Similarly, Y_{ i }is the expression measure for the condition B sample on the same array, and j'(i) the sample number corresponding to condition B and array i. In the following the gene index is not present in order to simplify the mathematical expressions, but it is important to note that all the terms in the following models are genespecific. Here we use an analysis of variance (ANOVA) model for the expression measure as introduced by [10].
The model for X_{ i }and Y_{ i }is the following:
where

μ_{ A }and μ_{ B }are the population mean expression measures for condition A and B.

δ_{l(i)}is a twolevel fixed effect corresponding to the dye effect. δ_{l(i)}= δ_{1} (resp. δ_{2}) for all the samples labelled with Cy5 (resp. Cy3). This term accounts for the genespecific dye bias.

B_{j(i)}represents an independent gaussian random term with mean 0 and standard deviation σ_{ B }, corresponding to the random effect of sample j(i). This variable is specific to the biological sample and is called biological error, related to the variability of the biological material inside each population A and B.

M_{ i }represents an independent gaussian random term with mean 0 and standard deviation σ_{ M }. M_{ i }is the effect of the spot associated to the gene under concern in microarray i and has the same value for the two samples which are hybridized on array i. This error term takes into account the spatial heterogeneity in each array that affects both Cy 3 and Cy 5 measurements.

T_{ i }represents an independent gaussian random term with mean 0 and standard deviation σ_{ T }, corresponding to the technical variability, including the steps of labelling, hybridization and measure of intensity of fluorescence. This variable has a specific value for each combination gene×dye×sample, even if the samples are hybridized on the same array and at the same spot, so that T_{ i }and ${{T}^{\prime}}_{i}$ are independent random variables. T_{ i }and M_{ i }are the two components of the socalled technical error.
Model on the difference of expression on one array
Let D_{ i }= X_{ i } Y_{ i }, i = 1,...,2n. Using equation (1) we obtain:
which may be writtenD_{ i }= μ + BD_{ i }+ (1)^{i+1}δ + TD_{ i }
where

μ = μ_{ A } μ_{ B }is the true differential expression between conditions A and B for the gene under concern,

BD_{ i }= B_{j(i)}B_{j'(i)}is a random variable with mean 0 and standard deviation $\sqrt{2}$σ_{ B },

TD_{ i }= T_{ i } ${{T}^{\prime}}_{i}$ is an independent random variable with mean 0 and standard deviation $\sqrt{2}$σ_{ T },

δ = δ_{1}  δ_{2} is the difference between the Cy3 and Cy5 dye effects. This term accounts for the genespecific dye bias.
Each variable D_{ i }follows a Gaussian distribution with mean E(D_{ i }) = μ + (1)^{i+1}δ and variance $V({D}_{i})=2{\sigma}_{B}^{2}+2{\sigma}_{T}^{2}$. All the covariances cov(D_{ i }, D_{ j }) are equal to zero except the following ones:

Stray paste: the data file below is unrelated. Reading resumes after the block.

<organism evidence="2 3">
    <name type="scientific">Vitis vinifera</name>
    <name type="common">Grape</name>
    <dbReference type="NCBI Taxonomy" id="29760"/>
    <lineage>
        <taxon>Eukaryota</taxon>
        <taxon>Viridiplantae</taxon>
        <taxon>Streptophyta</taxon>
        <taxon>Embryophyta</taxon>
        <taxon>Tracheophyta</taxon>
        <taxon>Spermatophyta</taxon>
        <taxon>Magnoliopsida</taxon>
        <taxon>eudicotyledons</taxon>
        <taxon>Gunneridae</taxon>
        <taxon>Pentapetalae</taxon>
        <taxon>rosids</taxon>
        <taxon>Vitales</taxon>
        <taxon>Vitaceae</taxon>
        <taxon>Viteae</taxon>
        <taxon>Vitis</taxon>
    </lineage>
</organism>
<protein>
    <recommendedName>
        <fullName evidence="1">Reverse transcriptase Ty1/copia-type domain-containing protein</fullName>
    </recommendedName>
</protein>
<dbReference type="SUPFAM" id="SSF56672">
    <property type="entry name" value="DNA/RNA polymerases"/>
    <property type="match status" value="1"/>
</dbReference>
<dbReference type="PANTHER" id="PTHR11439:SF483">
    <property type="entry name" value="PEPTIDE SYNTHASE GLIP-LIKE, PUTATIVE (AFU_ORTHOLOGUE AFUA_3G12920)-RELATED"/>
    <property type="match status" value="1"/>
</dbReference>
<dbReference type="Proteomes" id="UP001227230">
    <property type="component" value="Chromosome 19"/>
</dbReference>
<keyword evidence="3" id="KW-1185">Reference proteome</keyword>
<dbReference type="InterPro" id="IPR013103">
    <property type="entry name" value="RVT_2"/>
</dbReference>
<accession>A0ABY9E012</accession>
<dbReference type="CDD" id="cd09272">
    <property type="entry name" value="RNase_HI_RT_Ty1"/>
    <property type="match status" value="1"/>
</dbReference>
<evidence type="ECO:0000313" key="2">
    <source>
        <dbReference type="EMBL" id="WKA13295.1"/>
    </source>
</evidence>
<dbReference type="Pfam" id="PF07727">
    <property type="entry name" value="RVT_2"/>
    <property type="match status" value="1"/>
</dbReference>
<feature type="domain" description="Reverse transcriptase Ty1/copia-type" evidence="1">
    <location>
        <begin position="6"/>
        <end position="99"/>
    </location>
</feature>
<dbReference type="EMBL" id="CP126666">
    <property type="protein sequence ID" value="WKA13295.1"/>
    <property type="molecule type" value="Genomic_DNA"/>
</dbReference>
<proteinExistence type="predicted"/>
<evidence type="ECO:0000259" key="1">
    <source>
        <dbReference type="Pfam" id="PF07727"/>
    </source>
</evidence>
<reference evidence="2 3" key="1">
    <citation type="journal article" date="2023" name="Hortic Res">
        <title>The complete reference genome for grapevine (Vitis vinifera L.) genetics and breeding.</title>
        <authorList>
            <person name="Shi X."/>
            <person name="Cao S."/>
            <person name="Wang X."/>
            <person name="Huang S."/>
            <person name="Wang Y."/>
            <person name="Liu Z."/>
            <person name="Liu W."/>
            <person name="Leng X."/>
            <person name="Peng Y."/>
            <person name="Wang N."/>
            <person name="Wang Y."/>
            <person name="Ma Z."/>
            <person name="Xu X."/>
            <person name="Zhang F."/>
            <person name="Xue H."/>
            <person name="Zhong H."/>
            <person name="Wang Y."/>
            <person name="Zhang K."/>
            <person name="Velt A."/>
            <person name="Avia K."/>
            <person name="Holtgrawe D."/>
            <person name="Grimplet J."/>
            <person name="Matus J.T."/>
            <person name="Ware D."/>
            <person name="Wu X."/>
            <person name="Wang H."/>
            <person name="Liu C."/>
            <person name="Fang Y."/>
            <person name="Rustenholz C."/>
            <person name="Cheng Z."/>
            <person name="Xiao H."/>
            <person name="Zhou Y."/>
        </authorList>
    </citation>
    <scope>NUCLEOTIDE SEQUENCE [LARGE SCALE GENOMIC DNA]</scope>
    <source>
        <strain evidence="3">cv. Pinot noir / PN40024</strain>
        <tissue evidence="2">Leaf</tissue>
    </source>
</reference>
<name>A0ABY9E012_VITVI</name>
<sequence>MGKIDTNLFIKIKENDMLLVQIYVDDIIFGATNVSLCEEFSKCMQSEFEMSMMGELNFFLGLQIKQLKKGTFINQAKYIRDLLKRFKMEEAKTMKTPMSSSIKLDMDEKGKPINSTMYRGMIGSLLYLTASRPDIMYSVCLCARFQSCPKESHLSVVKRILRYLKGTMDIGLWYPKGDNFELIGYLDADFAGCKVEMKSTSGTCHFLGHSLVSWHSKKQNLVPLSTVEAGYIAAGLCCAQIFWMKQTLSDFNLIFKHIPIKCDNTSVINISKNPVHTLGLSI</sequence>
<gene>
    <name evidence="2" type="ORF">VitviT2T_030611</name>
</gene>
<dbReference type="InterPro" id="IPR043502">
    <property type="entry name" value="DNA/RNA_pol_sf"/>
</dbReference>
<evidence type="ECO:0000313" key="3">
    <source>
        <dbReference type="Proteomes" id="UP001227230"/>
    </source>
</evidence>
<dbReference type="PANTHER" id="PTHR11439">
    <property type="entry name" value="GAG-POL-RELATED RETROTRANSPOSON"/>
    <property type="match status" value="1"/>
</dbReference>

with the convention that 2n + 1 = 1.
In this study, we present and compare different strategies for the statistical analysis of individuallybalanced designs. The article is organized as follows. In the Results section, five statistical procedures to analyze individually balanced designs (Table 1.2) are compared on both simulated and real data. The Conclusion section draws the main conclusions and gives some useful guidelines for the analysis of individuallybalanced designs. The details of the computation are given in the Methods section.
Results
Statistical procedure comparison
In this section, we investigate the efficiency of five test procedures for the differential analysis of datasets corresponding to the design of Table 1.2. The procedures are the following (see the Methods section for more details):

Naive Method NM: for each gene, the naive test statistic
$${T}_{N}=\sqrt{2}n\frac{\overline{D}}{\sqrt{{S}^{2}}}$$
is computed.

Unbiased Paired Method (UP): for each gene, the unbiased paired statistic
$${T}_{UP}=\sqrt{2}n\frac{\overline{D}}{\sqrt{({S}^{2}+2C)}}$$
is computed. Notice that from the Methods section, the theoretical value of C must be positive. In practice, the estimated value may be negative. In such a case, C is truncated at 0.

Unbiased Unpaired Method (UU): for each gene, the unbiased unpaired statistic
$${T}_{UU}=\sqrt{n}\frac{\overline{X}\overline{Y}}{\sqrt{{S}_{X}^{2}+{S}_{Y}^{2}2{C}_{XY}}}$$
is computed. As for the previous method, the value of C_{ XY }must be positive. If not, C_{ XY }is truncated at 0. Furthermore, the unbiased variance estimator is ${S}_{X}^{2}+{S}_{Y}^{2}2{C}_{XY}$. Since C_{ XY }is nonnegative, the variance estimator may have a negative value. In such a case, the variance can be fixed at a given threshold (0.001 in the following).

Mixed Model with ML estimation (ML): for each gene, model (1) is adjusted with the Maximum Likelihood algorithm.

Mixed Model with REML estimation (REML): for each gene, model (1) is adjusted with the Restricted Maximum Likelihood algorithm.
It is important to consider both the ML and REML algorithms for the mixed model since each algorithm has its own advantages. While ML is known to provide biased estimates of the variance components, computations are faster and the algorithm does converge. REML gives unbiased estimates of the parameters, but may not converge if the number of observations is small. Both ML and REML computations were performed using the R package Maanova [10].
Simulations